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LEC 240V fridge power consumption with inverter / power audit


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I'm going to attempt to do a power audit so I know what I need to be prepared for after summer (currently 720W solar is covering my needs, but notice things get a little low after a few cloudy days).

 

The boat currently has a 240V LEC under counter fridge freezer, model T50084W. Unknown age, looks to be a good few years old, but seems to work well. I want to assess how much power this uses if left on 24 hours a day, with the inverter. Then I can figure out if I'm better going with a 12V fridge, a newer 240V (not sure if you can get more efficient than A+ forn undercounter fridge/freezers?), or if the current setup is fine.

 

I have a Victron Phoenix 12/800 inverter, plus 1 x starter battery and 2 x Deka Unigy HR7500ET lesiure batteries (750W?? Can't tell capacity)

 

I can't tell from the spec sheet below how many watts the fridge uses or how to work out how many watts per hour (so I can then work out the amp hour draw).

 

I also am not sure how much draw from the battery the inverter uses being on 24/7... Does this model inverter have a 'sleep' mode whereby it turns itself off when no/low power is being drawn (eg, if fridge compressor is not running)? ⁉️

 

 

1076588192_Screenshot2021-06-30at15_09_22.png.e8c763eafa4780841fa5c3eb9b6080c8.png

Edited by thingsweregood
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Manufacturer's energy consumption data is based on a particular type of usage. Yours will almost certainly be different. It varies with the temperature setting you use, how full you keep the fridge and how often you open the door, whether it is a larder fridge or has an ice box, as well as the ambient (cabin) temperature and how well ventilated the coils on the back of the fridge are. So rather than trying to fathom something out from the data it might be better to rely on those boaters who have measured their fridge consumption. This has been covered in previous threads, although you will have to dig around for it.

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3 minutes ago, David Mack said:

Manufacturer's energy consumption data is based on a particular type of usage. Yours will almost certainly be different. It varies with the temperature setting you use, how full you keep the fridge and how often you open the door, whether it is a larder fridge or has an ice box, as well as the ambient (cabin) temperature and how well ventilated the coils on the back of the fridge are. So rather than trying to fathom something out from the data it might be better to rely on those boaters who have measured their fridge consumption. This has been covered in previous threads, although you will have to dig around for it.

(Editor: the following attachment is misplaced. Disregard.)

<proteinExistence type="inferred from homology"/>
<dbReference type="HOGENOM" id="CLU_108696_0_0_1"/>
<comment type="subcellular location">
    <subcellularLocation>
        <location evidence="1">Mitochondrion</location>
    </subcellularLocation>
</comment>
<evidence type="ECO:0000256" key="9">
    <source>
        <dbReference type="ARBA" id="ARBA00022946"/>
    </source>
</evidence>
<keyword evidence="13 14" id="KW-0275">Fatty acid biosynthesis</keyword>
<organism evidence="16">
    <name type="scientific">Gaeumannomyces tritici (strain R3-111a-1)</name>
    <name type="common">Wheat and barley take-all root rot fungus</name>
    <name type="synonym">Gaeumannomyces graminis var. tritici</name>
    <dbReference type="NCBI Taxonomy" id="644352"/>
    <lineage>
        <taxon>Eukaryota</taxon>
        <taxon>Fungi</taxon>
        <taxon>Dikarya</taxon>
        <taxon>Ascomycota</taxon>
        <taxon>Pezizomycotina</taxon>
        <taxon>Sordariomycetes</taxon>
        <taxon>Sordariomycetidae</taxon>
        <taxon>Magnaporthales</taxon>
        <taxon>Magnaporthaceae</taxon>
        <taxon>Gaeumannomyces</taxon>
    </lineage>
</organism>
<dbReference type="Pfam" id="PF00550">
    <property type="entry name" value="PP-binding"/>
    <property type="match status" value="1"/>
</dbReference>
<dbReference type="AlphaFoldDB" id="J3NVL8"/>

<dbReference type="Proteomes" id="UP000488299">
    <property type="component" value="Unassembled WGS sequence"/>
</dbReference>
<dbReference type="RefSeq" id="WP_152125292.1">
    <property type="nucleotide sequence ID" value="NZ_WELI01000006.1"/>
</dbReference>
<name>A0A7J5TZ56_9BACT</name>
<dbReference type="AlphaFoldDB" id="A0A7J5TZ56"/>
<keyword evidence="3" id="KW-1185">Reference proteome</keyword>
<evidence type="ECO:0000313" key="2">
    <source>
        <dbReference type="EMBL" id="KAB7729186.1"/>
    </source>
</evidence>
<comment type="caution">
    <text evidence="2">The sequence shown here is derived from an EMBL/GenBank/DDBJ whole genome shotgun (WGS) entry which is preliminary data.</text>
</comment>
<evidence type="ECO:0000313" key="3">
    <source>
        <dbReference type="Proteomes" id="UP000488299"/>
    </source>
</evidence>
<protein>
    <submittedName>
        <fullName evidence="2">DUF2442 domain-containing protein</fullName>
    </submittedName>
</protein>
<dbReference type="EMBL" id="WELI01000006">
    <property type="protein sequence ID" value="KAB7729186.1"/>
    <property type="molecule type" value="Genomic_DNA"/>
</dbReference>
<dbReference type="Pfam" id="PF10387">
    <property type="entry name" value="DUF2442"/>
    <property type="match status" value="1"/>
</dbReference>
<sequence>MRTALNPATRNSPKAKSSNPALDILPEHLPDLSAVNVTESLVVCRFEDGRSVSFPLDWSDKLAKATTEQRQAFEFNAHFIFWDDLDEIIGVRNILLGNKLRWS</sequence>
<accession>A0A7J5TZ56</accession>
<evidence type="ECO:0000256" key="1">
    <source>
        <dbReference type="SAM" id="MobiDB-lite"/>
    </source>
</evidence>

Cool, will do some digging.

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3 minutes ago, nbfiresprite said:

168kws divided by 365 = 460.27 watts per day

 

10 watts per amp = 46 amps per day

 

1.91 amps per hour at 12 volts

Your units are all over the place!!

 

Assuming that annual figure of 168 is in KWh (the standard domestic electricity 'unit'), then the daily average use is 460 Watt hours, which over 24 hours equates to an average power consumption of 460/24 or about 20 Watts, which will draw something like 2 Amps average current from a 12V battery. But for a power audit you need the daily consumption in Ah, which is about 46 Ah. 

 

But as I said above this assumes that the manufacturers figures and your use pattern are typical. 

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3 minutes ago, David Mack said:

Your units are all over the place!!

 

Assuming that annual figure of 168 is in KWh (the standard domestic electricity 'unit'), then the daily average use is 460 Watt hours, which over 24 hours equates to an average power consumption of 460/24 or about 20 Watts, which will draw something like 2 Amps average current from a 12V battery. But for a power audit you need the daily consumption in Ah, which is about 46 Ah. 

 

But as I said above this assumes that the manufacturers figures and your use pattern are typical. 

So assuming 'typical' use and roughly accurate manufacturer figures, I should take 46 Ah as the figure to enter on my power audit?

 

I also FINALLY managed to find the brand name/model number of my batteries on the unit (those 68kg guys are hard to move in a small space!): I've got 2 x Deka Unigy HR7500ET. I can't tell what the Ah/capacity of these would be?

 

IMG_2709.JPG.765f12a5d86192a1df5dbdb53db8a397.JPG

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50 minutes ago, thingsweregood said:

I'm going to attempt to do a power audit so I know what I need to be prepared for after summer (currently 720W solar is covering my needs, but notice things get a little low after a few cloudy days).

 

 

2-ways of measuring :

 

1) Get an ammeter (amp counter) between the batteries and the inverter, this will count all the amps used by the inverter, and will include what it uses to make 230v AND what it uses to power itself.